Poudriere has the ability to build multiple sets of ports. I find it useful for having separate sets for headless servers, whose ports don't need X11 port options, and workstations who do. Options are being configured by specifically named config files which are actually make.conf(5), where parts of their filenames have significance for poudriere.

In order for options to be applied to ports built in poudriere jail named 12_2:x86:64, from default ports tree, for server set, a file named 12_2:x86:64-default-server-make.conf should be placed under /usr/local/etc/poudriere.d/. Here is how ours look like:

# pkg.example.org:/usr/local/etc/poudriere.d/12_2:x86:64-default-server-make.conf

devel_apr1_SET+= LDAP
www_apache24_SET+= AUTHNZ_LDAP LDAP

MAKE_JOBS_NUMBER instructs poudriere to use up to 6 CPU cores simultaneously to build single port. Product of MAKE_JOBS_NUMBER and PARALLEL_JOBS shouldn't exceed nuber of CPU cores on jail host. Building ports is RAM and CPU intensive process, so we need to take care not to exhaust all the resources needed for other jails that will reside on same jail host.. Any options we want to enable or disable globally for all the ports should be declared in OPTIONS_SET and OPTIONS_UNSET lines, respectively. Any options we want to enable or disable for specific port should be declared in category_port_SET and category_port_UNSET lines, respectively. Specific port options declared after global options will override global options.

FreshPorts website gives detailed information about FreeBSD ports.

Creating Required Folders and Files

We need to create folder where distfiles (source tarballs) are going to be stored, as declared earlier in poudriere.conf, as well as folder to store our lists of ports to be built:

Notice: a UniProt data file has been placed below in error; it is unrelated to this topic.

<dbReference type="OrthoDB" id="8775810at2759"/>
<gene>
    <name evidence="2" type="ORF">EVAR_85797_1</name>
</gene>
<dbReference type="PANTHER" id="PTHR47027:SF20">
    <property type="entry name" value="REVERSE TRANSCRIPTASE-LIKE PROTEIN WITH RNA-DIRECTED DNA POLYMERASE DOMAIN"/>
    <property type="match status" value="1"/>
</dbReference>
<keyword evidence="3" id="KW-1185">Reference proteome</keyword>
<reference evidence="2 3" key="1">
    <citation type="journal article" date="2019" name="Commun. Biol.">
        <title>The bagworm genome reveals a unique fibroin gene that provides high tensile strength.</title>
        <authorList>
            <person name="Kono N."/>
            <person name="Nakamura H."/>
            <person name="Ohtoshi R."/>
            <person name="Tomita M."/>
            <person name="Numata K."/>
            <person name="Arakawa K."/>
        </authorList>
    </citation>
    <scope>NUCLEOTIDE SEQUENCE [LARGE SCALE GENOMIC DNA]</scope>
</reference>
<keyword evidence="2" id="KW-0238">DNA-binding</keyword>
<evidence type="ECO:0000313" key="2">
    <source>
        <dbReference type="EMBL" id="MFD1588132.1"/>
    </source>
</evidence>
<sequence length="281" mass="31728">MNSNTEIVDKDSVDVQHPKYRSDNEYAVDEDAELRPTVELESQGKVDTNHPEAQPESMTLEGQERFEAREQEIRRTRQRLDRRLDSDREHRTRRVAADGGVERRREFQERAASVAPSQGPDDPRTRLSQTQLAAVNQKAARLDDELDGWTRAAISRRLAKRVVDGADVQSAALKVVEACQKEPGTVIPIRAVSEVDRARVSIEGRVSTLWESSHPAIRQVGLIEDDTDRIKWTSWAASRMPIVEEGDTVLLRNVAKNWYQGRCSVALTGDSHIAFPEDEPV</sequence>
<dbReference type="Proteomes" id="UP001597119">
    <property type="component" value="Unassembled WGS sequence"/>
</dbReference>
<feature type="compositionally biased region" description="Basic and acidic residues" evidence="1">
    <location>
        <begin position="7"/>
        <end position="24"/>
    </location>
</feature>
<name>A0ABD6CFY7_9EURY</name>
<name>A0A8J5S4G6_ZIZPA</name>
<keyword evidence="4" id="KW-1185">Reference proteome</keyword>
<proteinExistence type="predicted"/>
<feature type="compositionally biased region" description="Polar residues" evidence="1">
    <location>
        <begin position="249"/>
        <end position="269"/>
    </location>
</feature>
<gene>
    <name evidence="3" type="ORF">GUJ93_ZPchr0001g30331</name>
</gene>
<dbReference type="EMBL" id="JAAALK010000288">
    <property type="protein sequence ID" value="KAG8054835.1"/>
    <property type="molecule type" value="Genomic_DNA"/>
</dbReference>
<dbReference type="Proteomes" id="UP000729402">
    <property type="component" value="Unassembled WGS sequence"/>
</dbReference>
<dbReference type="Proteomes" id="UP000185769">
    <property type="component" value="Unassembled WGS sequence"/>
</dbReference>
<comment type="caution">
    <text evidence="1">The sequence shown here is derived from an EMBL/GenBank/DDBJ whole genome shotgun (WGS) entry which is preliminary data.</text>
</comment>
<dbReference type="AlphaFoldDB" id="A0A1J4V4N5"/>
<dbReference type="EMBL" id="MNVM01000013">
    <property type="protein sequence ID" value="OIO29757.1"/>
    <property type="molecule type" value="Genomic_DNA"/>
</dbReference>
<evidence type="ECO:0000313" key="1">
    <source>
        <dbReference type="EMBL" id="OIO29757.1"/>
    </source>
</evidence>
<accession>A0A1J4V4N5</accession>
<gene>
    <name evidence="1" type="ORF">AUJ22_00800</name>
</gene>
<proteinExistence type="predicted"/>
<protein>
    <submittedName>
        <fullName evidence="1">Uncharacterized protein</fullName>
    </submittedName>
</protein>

mkdir /usr/local/poudriere/distfiles
mkdir /usr/local/etc/poudriere.d/pkglists/

Inside this folder we will create file named server containing port names in category/port origin format:

# pkg.example.org:/usr/local/etc/poudriere.d/pkglists/server


Feel free to add additional packages to your pkglists. Only top level ports need to be added, dependencies will be built automatically.

We need to create directory for storing private key to sign our packages, as well as public certificate which will need to be imported on all the hosts which will use this repository. We will also set appropriate permissions - private key should be readable only to root, while public certificate should be world-readable.

mkdir -p /etc/ssl/selfsigned/example.org/poudriere/
openssl genrsa -out /etc/ssl/selfsigned/example.org/poudriere/poudriere-privkey.pem 4096
openssl rsa -in /etc/ssl/selfsigned/example.org/poudriere/poudriere-privkey.pem \
  -pubout -out /etc/ssl/selfsigned/example.org/poudriere/poudriere-cert.pem
chmod 400 /etc/ssl/selfsigned/example.org/poudriere/poudriere-privkey.pem
chmod 444 /etc/ssl/selfsigned/example.org/poudriere/poudriere-cert.pem

Finally, we need to create ccache directory in order to cache compilation results and hopefully speed up consequent builds:

mkdir /usr/local/poudriere/ccache
chown nobody:nobody /usr/local/poudriere/ccache

A Few Words About screen

I prefer to build packages from screen session which gives me the ability to detach from console and leave build job running, as opposed to standard ssh session where closing session kills the job running inside of it. I always prefer to start screen as unprivileged user and get root with su once inside, not the other way around - get root with su and start screen. Actually I prefer to use sudo but we haven't installed and configured it so far - we will do it later in the series.

A short digression for crash course in screen:

  • screen session is started with screen command without any additional arguments.
  • Detaching from screen session is done by pressing first ctrl+a followed by d.
  • Listing screen sessions belonging to currently logged user is done by screen -l. Sessions will be listed as attached or detached.
  • If there's only one deteched screen we can attach to it with screen -r.
  • If there are multiple detached screen sessions we can attach to each one with screen -r <id>.
  • If we need to attach to already attached screen session (e.g. when we remained attached on another computer), we can do it with screen -d -r <id>. This will detach session that was previously attached.

Bulk Building

I like to symlink my pkglists to root's home dir so I don't need to type their full path.

ln -s /usr/local/etc/poudriere.d/pkglists/server ~/server

We can now start our first bulk build:

poudriere bulk -j 12_2:x86:64 -z server -f ~/server